Friedman suggests there are three cogent variables in the current mix. The first is public opposition to continuing the war that makes an indefinite continuing commitment politically untenable. The base of this observation is the unbearable costs both to the military and the economy of continuing the war. The second is the evidence of progress in the field. Things are better in Iraq, Friedman offers, but adds, “It is still not clear that Iraq is a country that can be held together by anything other than an iron fist.” Linear projections of progress, in other words, are suspicious. The third observation is that a precipitous withdrawal would be injurious, because the country has not reached a point where its “stability is self-sustaining.”

Like most of what Friedman has to say, there are no revelations here, but rather a summation of that part of public opinion that wants to see an end to American involvement but fears the consequences of withdrawal–a fairly sizable part of the population. A quick look at his assumptions, however, is useful to clarify the bad options the U.S. has in ending the imbroglio.

The first comment is that the observations are of varying empirical content. That the American people are tired of Iraq and want out is unassailable–there is lots of factual evidence to support it. The other two oservations, however, are less grounded in observed reality. There are indeed measures that suggest things are better (if less violence against Americans is the main criterion of better), but not why this is the case or whether it will continue. That Iraq would deteriorate without an American “referee” to monitor progress is an extrapolation into the future without clearly compelling empirical base. It might be true, and it might be false, but an argument can be made in either direction.

What, then, are the lousy choices among which to choose? There are three. One (call it the Obama option) is to set a reasonably short timetable for leaving and adhere to it. That option is clearly politically popular in the United States, but it comes with drawbacks. Once the United States withdraws (exactly what that means depends on the outcome of the SOFA negotiations), it will lose influence in Iraq, with three possible consequences. The result could be internal Iraqi chaos the United States would not be in a position to reverse. A new government in Iraq lacking American troops looking over its shoulder might reverse the oil leasing negotiations noted here last week and admit other oil interests or, at worst, kick the U.S. out again. If either of these things happen, the result could be a negative political backlash in the United States. Of course, the American people may also be so grateful to get out that they simply do not care what happens when the U.S. is gone, but that is a chance.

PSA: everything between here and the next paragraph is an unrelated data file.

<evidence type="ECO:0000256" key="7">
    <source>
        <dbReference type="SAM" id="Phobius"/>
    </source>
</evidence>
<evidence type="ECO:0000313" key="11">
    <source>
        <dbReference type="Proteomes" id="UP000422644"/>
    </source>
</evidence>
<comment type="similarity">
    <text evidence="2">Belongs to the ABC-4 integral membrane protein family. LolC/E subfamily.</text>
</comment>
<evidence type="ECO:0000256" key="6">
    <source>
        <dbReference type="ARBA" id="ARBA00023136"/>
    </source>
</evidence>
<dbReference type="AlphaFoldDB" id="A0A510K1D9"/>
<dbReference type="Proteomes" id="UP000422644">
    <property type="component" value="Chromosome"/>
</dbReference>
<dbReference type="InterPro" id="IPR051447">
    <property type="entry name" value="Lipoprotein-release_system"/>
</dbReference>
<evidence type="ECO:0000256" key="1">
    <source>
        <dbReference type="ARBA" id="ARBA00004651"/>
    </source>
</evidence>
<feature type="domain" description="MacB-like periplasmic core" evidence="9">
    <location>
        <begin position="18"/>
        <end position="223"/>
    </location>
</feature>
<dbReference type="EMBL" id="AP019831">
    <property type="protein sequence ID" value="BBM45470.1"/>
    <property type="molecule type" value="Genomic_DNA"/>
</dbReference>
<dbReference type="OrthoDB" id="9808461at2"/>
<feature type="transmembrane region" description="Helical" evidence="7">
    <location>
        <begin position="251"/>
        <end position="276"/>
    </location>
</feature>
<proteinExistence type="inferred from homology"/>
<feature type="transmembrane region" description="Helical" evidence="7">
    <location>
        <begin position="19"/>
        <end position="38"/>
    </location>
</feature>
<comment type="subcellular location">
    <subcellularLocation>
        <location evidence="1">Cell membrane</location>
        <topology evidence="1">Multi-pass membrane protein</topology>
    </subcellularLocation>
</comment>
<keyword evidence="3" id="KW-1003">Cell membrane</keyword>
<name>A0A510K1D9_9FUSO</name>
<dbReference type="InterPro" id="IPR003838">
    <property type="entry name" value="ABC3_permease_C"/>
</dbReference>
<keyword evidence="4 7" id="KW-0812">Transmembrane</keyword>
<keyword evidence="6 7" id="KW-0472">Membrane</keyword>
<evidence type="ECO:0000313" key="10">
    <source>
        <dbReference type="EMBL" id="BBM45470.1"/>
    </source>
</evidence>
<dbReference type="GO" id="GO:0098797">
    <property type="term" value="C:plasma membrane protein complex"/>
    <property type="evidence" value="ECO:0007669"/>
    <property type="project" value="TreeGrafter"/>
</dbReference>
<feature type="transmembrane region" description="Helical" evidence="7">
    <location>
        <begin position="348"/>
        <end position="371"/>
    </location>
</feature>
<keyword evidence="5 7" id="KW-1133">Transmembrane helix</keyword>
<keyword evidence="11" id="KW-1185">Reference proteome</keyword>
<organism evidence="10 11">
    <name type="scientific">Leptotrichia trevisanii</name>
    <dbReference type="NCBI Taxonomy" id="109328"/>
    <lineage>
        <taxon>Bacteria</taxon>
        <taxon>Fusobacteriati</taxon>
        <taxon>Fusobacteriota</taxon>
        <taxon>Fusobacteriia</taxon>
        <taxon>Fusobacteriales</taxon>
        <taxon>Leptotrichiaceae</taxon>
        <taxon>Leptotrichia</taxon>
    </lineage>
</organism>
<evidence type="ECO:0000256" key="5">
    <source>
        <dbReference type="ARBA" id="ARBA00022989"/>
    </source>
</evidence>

The second possibility (the McCain option) is to stay until something like “victory” (currently defined as a stable, self-sufficient Iraq) is achieved. This option also has problems. It would be unpopular virtually everywhere–in the United States, in Iraq, and among American allies. It would also mean the continuation of ruinous economic and human costs as the goal is pursued. That pursuit is made more difficult because there are no certainties that it can be achieved. If the option is pursued and fails, there are high political costs as well.

The third possibility is to let things slide. This option (the stay/leave option) suggests that the United States should neither commit to a long-term involvement nor set a short timetable for withdrawal. Rather, it would suggest, Iraqification-style, that the United States is committed to leaving but only when the time is “right” (purposely left vague). That is pretty much what is happening today, and is a compromise that seeks minimally to avoid antagoniing either side, at least until the election is over. Whether it is viable depends on whether a point of departure that turns out to be more satisfactory than its parallel in Vietnam is attainable. If the U.S. stays awhile longer and still fails, supporters of this option will have to answer the ire of those who say the U.S. could have pulled out much earlier and gotten the same result. If it succeeds, supporters can say “we told you so.” The problem is not knowing which result the option will yield.